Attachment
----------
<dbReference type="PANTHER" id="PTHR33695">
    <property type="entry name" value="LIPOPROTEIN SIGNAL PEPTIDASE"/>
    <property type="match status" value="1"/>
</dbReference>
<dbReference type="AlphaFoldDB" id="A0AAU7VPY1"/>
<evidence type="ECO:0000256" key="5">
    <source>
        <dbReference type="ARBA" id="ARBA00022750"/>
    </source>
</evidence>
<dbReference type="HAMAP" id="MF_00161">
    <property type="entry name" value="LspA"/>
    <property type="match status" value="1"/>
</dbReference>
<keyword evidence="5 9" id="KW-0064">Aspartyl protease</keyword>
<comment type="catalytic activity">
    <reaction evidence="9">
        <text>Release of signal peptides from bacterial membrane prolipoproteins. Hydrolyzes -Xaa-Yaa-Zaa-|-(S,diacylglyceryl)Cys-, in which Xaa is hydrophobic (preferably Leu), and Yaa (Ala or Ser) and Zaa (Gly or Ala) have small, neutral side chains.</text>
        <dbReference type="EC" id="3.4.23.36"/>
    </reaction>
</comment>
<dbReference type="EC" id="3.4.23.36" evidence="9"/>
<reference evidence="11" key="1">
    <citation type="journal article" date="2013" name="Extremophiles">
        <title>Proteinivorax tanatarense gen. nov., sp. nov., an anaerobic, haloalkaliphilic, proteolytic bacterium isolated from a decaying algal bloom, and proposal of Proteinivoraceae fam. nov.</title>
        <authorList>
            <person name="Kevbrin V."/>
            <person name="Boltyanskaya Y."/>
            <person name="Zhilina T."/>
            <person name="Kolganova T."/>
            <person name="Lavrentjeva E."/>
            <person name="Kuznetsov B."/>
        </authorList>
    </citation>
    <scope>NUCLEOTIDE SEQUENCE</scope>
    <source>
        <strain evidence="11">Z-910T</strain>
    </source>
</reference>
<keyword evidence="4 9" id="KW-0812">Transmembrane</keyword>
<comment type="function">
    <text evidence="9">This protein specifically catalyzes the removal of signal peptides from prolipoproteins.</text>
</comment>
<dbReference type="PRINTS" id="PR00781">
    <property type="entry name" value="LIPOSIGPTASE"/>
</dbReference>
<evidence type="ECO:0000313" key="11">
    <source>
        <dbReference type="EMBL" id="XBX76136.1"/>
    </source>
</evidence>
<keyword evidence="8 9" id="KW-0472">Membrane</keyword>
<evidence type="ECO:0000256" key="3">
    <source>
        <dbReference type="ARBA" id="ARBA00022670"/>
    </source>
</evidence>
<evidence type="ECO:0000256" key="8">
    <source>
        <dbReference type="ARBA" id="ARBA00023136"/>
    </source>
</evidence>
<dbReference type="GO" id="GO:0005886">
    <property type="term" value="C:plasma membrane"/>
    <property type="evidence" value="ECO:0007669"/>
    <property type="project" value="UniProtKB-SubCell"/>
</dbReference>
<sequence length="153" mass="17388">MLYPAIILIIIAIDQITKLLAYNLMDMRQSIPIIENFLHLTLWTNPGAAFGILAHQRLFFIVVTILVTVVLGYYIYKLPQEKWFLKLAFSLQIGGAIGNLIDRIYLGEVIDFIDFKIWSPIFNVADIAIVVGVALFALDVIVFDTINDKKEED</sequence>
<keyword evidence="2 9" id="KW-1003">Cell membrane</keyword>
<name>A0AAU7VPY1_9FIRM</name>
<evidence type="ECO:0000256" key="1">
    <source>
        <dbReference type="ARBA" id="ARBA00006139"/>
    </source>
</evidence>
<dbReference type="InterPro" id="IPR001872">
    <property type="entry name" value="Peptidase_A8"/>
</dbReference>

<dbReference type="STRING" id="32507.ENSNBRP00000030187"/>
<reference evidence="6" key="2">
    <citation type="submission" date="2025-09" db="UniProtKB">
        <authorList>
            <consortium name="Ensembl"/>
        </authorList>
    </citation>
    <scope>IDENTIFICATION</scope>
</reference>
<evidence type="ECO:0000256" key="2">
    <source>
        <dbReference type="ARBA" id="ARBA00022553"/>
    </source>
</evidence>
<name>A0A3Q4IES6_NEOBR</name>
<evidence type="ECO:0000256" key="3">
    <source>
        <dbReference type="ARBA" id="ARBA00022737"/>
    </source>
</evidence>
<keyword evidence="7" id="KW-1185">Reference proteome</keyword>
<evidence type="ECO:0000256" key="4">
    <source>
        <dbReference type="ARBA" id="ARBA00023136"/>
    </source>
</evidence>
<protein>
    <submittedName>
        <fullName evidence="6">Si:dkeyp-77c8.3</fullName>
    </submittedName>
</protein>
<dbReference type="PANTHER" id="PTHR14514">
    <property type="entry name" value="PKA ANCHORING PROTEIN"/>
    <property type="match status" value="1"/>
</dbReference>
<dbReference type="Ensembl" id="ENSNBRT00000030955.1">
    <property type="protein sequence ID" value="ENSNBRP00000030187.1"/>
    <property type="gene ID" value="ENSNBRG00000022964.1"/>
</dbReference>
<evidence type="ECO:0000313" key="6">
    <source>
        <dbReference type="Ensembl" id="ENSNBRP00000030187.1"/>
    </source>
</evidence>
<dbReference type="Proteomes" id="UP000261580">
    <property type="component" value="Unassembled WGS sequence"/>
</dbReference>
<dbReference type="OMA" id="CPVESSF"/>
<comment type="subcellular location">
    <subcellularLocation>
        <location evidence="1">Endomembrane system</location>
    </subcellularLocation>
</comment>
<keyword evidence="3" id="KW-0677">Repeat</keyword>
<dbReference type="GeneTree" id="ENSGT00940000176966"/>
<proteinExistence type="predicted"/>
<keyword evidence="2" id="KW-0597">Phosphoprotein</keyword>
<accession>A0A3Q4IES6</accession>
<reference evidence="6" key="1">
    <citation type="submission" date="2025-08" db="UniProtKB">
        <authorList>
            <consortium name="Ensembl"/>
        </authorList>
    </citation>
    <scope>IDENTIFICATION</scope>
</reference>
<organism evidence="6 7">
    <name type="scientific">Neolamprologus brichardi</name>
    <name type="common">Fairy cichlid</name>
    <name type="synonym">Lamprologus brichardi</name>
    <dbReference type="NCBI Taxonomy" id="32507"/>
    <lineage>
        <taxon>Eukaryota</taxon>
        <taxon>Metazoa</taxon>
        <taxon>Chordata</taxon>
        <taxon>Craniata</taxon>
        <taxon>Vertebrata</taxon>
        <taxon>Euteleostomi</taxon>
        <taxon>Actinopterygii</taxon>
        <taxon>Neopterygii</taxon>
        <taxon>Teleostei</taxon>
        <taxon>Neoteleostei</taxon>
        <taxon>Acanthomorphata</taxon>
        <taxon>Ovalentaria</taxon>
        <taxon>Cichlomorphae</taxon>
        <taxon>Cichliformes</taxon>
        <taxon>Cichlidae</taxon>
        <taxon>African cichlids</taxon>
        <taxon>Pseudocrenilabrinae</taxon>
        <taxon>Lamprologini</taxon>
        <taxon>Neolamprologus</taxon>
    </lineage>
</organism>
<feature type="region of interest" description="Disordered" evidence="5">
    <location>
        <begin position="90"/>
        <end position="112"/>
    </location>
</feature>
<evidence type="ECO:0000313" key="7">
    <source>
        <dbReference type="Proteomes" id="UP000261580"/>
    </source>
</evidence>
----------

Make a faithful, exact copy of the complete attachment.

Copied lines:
<dbReference type="PANTHER" id="PTHR33695">
    <property type="entry name" value="LIPOPROTEIN SIGNAL PEPTIDASE"/>
    <property type="match status" value="1"/>
</dbReference>
<dbReference type="AlphaFoldDB" id="A0AAU7VPY1"/>
<evidence type="ECO:0000256" key="5">
    <source>
        <dbReference type="ARBA" id="ARBA00022750"/>
    </source>
</evidence>
<dbReference type="HAMAP" id="MF_00161">
    <property type="entry name" value="LspA"/>
    <property type="match status" value="1"/>
</dbReference>
<keyword evidence="5 9" id="KW-0064">Aspartyl protease</keyword>
<comment type="catalytic activity">
    <reaction evidence="9">
        <text>Release of signal peptides from bacterial membrane prolipoproteins. Hydrolyzes -Xaa-Yaa-Zaa-|-(S,diacylglyceryl)Cys-, in which Xaa is hydrophobic (preferably Leu), and Yaa (Ala or Ser) and Zaa (Gly or Ala) have small, neutral side chains.</text>
        <dbReference type="EC" id="3.4.23.36"/>
    </reaction>
</comment>
<dbReference type="EC" id="3.4.23.36" evidence="9"/>
<reference evidence="11" key="1">
    <citation type="journal article" date="2013" name="Extremophiles">
        <title>Proteinivorax tanatarense gen. nov., sp. nov., an anaerobic, haloalkaliphilic, proteolytic bacterium isolated from a decaying algal bloom, and proposal of Proteinivoraceae fam. nov.</title>
        <authorList>
            <person name="Kevbrin V."/>
            <person name="Boltyanskaya Y."/>
            <person name="Zhilina T."/>
            <person name="Kolganova T."/>
            <person name="Lavrentjeva E."/>
            <person name="Kuznetsov B."/>
        </authorList>
    </citation>
    <scope>NUCLEOTIDE SEQUENCE</scope>
    <source>
        <strain evidence="11">Z-910T</strain>
    </source>
</reference>
<keyword evidence="4 9" id="KW-0812">Transmembrane</keyword>
<comment type="function">
    <text evidence="9">This protein specifically catalyzes the removal of signal peptides from prolipoproteins.</text>
</comment>
<dbReference type="PRINTS" id="PR00781">
    <property type="entry name" value="LIPOSIGPTASE"/>
</dbReference>
<evidence type="ECO:0000313" key="11">
    <source>
        <dbReference type="EMBL" id="XBX76136.1"/>
    </source>
</evidence>
<keyword evidence="8 9" id="KW-0472">Membrane</keyword>
<evidence type="ECO:0000256" key="3">
    <source>
        <dbReference type="ARBA" id="ARBA00022670"/>
    </source>
</evidence>
<evidence type="ECO:0000256" key="8">
    <source>
        <dbReference type="ARBA" id="ARBA00023136"/>
    </source>
</evidence>
<dbReference type="GO" id="GO:0005886">
    <property type="term" value="C:plasma membrane"/>
    <property type="evidence" value="ECO:0007669"/>
    <property type="project" value="UniProtKB-SubCell"/>
</dbReference>
<sequence length="153" mass="17388">MLYPAIILIIIAIDQITKLLAYNLMDMRQSIPIIENFLHLTLWTNPGAAFGILAHQRLFFIVVTILVTVVLGYYIYKLPQEKWFLKLAFSLQIGGAIGNLIDRIYLGEVIDFIDFKIWSPIFNVADIAIVVGVALFALDVIVFDTINDKKEED</sequence>
<keyword evidence="2 9" id="KW-1003">Cell membrane</keyword>
<name>A0AAU7VPY1_9FIRM</name>
<evidence type="ECO:0000256" key="1">
    <source>
        <dbReference type="ARBA" id="ARBA00006139"/>
    </source>
</evidence>
<dbReference type="InterPro" id="IPR001872">
    <property type="entry name" value="Peptidase_A8"/>
</dbReference>

<dbReference type="STRING" id="32507.ENSNBRP00000030187"/>
<reference evidence="6" key="2">
    <citation type="submission" date="2025-09" db="UniProtKB">
        <authorList>
            <consortium name="Ensembl"/>
        </authorList>
    </citation>
    <scope>IDENTIFICATION</scope>
</reference>
<evidence type="ECO:0000256" key="2">
    <source>
        <dbReference type="ARBA" id="ARBA00022553"/>
    </source>
</evidence>
<name>A0A3Q4IES6_NEOBR</name>
<evidence type="ECO:0000256" key="3">
    <source>
        <dbReference type="ARBA" id="ARBA00022737"/>
    </source>
</evidence>
<keyword evidence="7" id="KW-1185">Reference proteome</keyword>
<evidence type="ECO:0000256" key="4">
    <source>
        <dbReference type="ARBA" id="ARBA00023136"/>
    </source>
</evidence>
<protein>
    <submittedName>
        <fullName evidence="6">Si:dkeyp-77c8.3</fullName>
    </submittedName>
</protein>
<dbReference type="PANTHER" id="PTHR14514">
    <property type="entry name" value="PKA ANCHORING PROTEIN"/>
    <property type="match status" value="1"/>
</dbReference>
<dbReference type="Ensembl" id="ENSNBRT00000030955.1">
    <property type="protein sequence ID" value="ENSNBRP00000030187.1"/>
    <property type="gene ID" value="ENSNBRG00000022964.1"/>
</dbReference>
<evidence type="ECO:0000313" key="6">
    <source>
        <dbReference type="Ensembl" id="ENSNBRP00000030187.1"/>
    </source>
</evidence>
<dbReference type="Proteomes" id="UP000261580">
    <property type="component" value="Unassembled WGS sequence"/>
</dbReference>
<dbReference type="OMA" id="CPVESSF"/>
<comment type="subcellular location">
    <subcellularLocation>
        <location evidence="1">Endomembrane system</location>
    </subcellularLocation>
</comment>
<keyword evidence="3" id="KW-0677">Repeat</keyword>
<dbReference type="GeneTree" id="ENSGT00940000176966"/>
<proteinExistence type="predicted"/>
<keyword evidence="2" id="KW-0597">Phosphoprotein</keyword>
<accession>A0A3Q4IES6</accession>
<reference evidence="6" key="1">
    <citation type="submission" date="2025-08" db="UniProtKB">
        <authorList>
            <consortium name="Ensembl"/>
        </authorList>
    </citation>
    <scope>IDENTIFICATION</scope>
</reference>
<organism evidence="6 7">
    <name type="scientific">Neolamprologus brichardi</name>
    <name type="common">Fairy cichlid</name>
    <name type="synonym">Lamprologus brichardi</name>
    <dbReference type="NCBI Taxonomy" id="32507"/>
    <lineage>
        <taxon>Eukaryota</taxon>
        <taxon>Metazoa</taxon>
        <taxon>Chordata</taxon>
        <taxon>Craniata</taxon>
        <taxon>Vertebrata</taxon>
        <taxon>Euteleostomi</taxon>
        <taxon>Actinopterygii</taxon>
        <taxon>Neopterygii</taxon>
        <taxon>Teleostei</taxon>
        <taxon>Neoteleostei</taxon>
        <taxon>Acanthomorphata</taxon>
        <taxon>Ovalentaria</taxon>
        <taxon>Cichlomorphae</taxon>
        <taxon>Cichliformes</taxon>
        <taxon>Cichlidae</taxon>
        <taxon>African cichlids</taxon>
        <taxon>Pseudocrenilabrinae</taxon>
        <taxon>Lamprologini</taxon>
        <taxon>Neolamprologus</taxon>
    </lineage>
</organism>
<feature type="region of interest" description="Disordered" evidence="5">
    <location>
        <begin position="90"/>
        <end position="112"/>
    </location>
</feature>
<evidence type="ECO:0000313" key="7">
    <source>
        <dbReference type="Proteomes" id="UP000261580"/>
    </source>
</evidence>